Browsing Category

Mid-Exchange

Exchange Student Problems, Homesickness, Mid-Exchange, Study Abroad, Study Abroad 101

Why Christmas Might Be The Hardest Time To Be Abroad

To be honest, I am not a big fan of Christmas. In my family it is not really a big deal, plus I hate cold weather. Two reasons why I thought I wouldn´t have a lot of problems being in a tropical paradise around this time of year. I was excited to experience such a big event in a different country/culture, and I was excited for not having to spend it in the actual winter. But in reality I thought the time around Christmas to be much harder and in all honesty, it might have been the only time I actually felt homesick. Here are some reasons why Christmas for many students might be the hardest time to be abroad

#1 It´s a family thing

Like I mentioned, yes, Christmas is usually celebrated with family, and although I did not actively missed my family during my exchange as I was just too busy with other things, not spending Christmas with them did feel a little weird. Suddenly I felt nostalgic over all the drama that usually comes with the last days of December.

You don´t even have to be a family person to miss your family during Christmas, which would make it all the harder for those who do actively miss their family. Being with a new family that probably still feels too new to really feel the same comfort with as at home, not having this ´tradition´ to look forward to, which can make it a hard time of year

#2 It doesn´t feel like ´ Christmas´

Yes, you know it´s going to be different, but you still have this expectations of a feeling you always get, so when it´s 30 degrees warmer outside or your family doesn´t have a Christmas tree, it might not ‘feel´ like that celebration you usually love to much, and it´s hard to get into something when you are not ´feeling it´.

#3 It comes at the worst time of your exchange

Depending on when you leave for your exchange, Christmas usually comes in the middle of an exchange. This means you have probably already gotten used to your host country. Everything feels normal, to the degree it starts getting boring. Your host family starts to feel like real family, to the degree that you are starting to feel little annoyances with them.

In the Cultural Adjustment Cycle, you would commonly find yourself in stage 4 now, where you have overcome the initial adjustment and are now getting to know the deeper issues of a culture.

 

For those who have not seen it during their orientation camps, culture is often compared to an iceberg. There are a lof of obvious things that everyone can see. The way people dress, eat, etc. These things are strange at first, and you have to get used to them, but they are also quite easy to accept.
But any iceberg, as we all know, is much larger underwater than above the water, which means there are many many more things that we don´t see. Those things are not only harder to see, they also go way deeper into someone´s way of thinking. Eating might be a fairly easy thing to change, but things such as hand gestures might be so unconscious they are way harder to address.

And to continue the iceberg metaphor, icebergs are more likely to clash ´underwater´.

Without making this post too preachy; it is normal to have a little dip during this Christmas period. It is in fact part of your cultural assimilation (and means that you are on track). Believe me, I had a period where I hated everything about my host country. I wasn´t necessarily feeling homesick, but I was also not understanding the local culture which was extremely frustrating. But in the end, it passed, and without trying to claim I now ‘fully understand´ my host culture, bit by bit you will start accepting, understanding and appreciating it more.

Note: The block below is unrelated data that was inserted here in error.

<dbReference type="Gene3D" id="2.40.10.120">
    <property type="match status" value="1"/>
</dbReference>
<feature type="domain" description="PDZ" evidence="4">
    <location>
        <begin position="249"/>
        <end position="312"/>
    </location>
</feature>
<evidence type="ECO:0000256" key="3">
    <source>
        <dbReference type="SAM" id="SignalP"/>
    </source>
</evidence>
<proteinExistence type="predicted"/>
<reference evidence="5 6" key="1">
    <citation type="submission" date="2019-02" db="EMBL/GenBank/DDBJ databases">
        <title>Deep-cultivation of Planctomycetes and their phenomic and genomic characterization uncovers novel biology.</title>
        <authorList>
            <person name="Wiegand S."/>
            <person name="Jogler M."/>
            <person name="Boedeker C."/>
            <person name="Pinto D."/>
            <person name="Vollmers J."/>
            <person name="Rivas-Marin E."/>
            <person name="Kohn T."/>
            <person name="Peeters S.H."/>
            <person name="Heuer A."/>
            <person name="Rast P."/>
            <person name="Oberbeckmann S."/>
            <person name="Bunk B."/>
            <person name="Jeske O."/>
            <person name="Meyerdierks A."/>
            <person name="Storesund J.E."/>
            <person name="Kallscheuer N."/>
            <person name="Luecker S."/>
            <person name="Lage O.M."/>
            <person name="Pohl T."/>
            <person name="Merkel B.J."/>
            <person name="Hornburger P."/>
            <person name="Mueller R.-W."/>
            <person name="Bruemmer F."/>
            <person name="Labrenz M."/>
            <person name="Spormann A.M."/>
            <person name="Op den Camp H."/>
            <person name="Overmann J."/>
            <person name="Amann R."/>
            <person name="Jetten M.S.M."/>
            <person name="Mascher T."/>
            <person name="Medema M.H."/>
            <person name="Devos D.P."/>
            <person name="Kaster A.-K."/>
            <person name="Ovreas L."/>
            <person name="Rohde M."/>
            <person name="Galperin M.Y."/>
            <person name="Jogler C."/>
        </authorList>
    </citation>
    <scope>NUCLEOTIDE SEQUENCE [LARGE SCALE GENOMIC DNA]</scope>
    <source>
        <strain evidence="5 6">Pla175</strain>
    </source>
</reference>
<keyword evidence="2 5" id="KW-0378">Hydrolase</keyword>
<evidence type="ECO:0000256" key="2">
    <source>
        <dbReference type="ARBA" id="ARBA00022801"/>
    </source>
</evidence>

But for now, good luck in these hard times and I wish you all a MERRY CHRISTMAS!

 

Note; These experiences are generalized and are not the same for everyone. If you are having a great time and are feeling none of these issues at all, I am really happy for you 🙂

Exchange Example Stories, Exchange Student Problems, First months of exchange, Host Family, Mid-Exchange, Study Abroad, Uncategorized

I hated my host family

This guest post will be shared anonymously, but I think it´s an good read for those who are experiencing problems with their host families.

Just for the record; I had two host families during my exchange year. And I hated both of them.
There was a difference, though.

It had always been my wish to go on an exchange, partially because of the ´living with a host family´ experience. It just seemed so exciting to me to have new brothers and sisters, that were different but you could do all sorts of fun stuff with. A family you can call your own family. One you can send letters and cards, and visit with your real family and then have a slightly weird and awkward family photo. Not that I don´t like my real family, au contraire, but the idea of cultural exchange + having a new family just seemed really exciting to me. We had even hosted students before, which had been hard sometimes but in the end always a lovely experience. I expected my experience as a host family would make my experience a little bit easier because I knew how hard it could be for the family as well and I promised myself I would do ANYTHING to make it work out with mine.

kaboompicscom_girl_sitting_on_a_tree_trunk
When I arrived at my first host family I was extremely excited. It took a while for my exchange organisation to find me one, which was extremely nerve-wracking (you must understand this struggle). When I finally got to meet them it was the first time I had heard about them, and also the first time they heard about me, which was a little odd. When getting the news they were allowed to host an exchange student, they didn´t even know what gender I was going to be. I had a sister and a brother and our house, even though it was small, it was truly amazing. It seemed everything I had hoped for.

Yes the weeks passed by and these little things weird things came up all the time. They ignored the fact that I had already been learning a lot of the language. From all of the arriving exchange students, I was one of the most advanced when it came to language, yet whenever they had a chance they would remind me that I wasn´t good at all, that I couldn´t understand anything. And not as a joke, or as constructive criticism. They also tended to be confused on where I was actually from, even after one month and me repeatedly telling and explaining them. It sounds silly, but it feels so bad when people don´t know or don´t recognize where you are from. When you go on exchange you get so confronted with your nationality and your identity, and when people don´t see that it´s like you are some ghost. A weird ghost that doesn´t fit in there, but apparently also doesn´t have a clear home.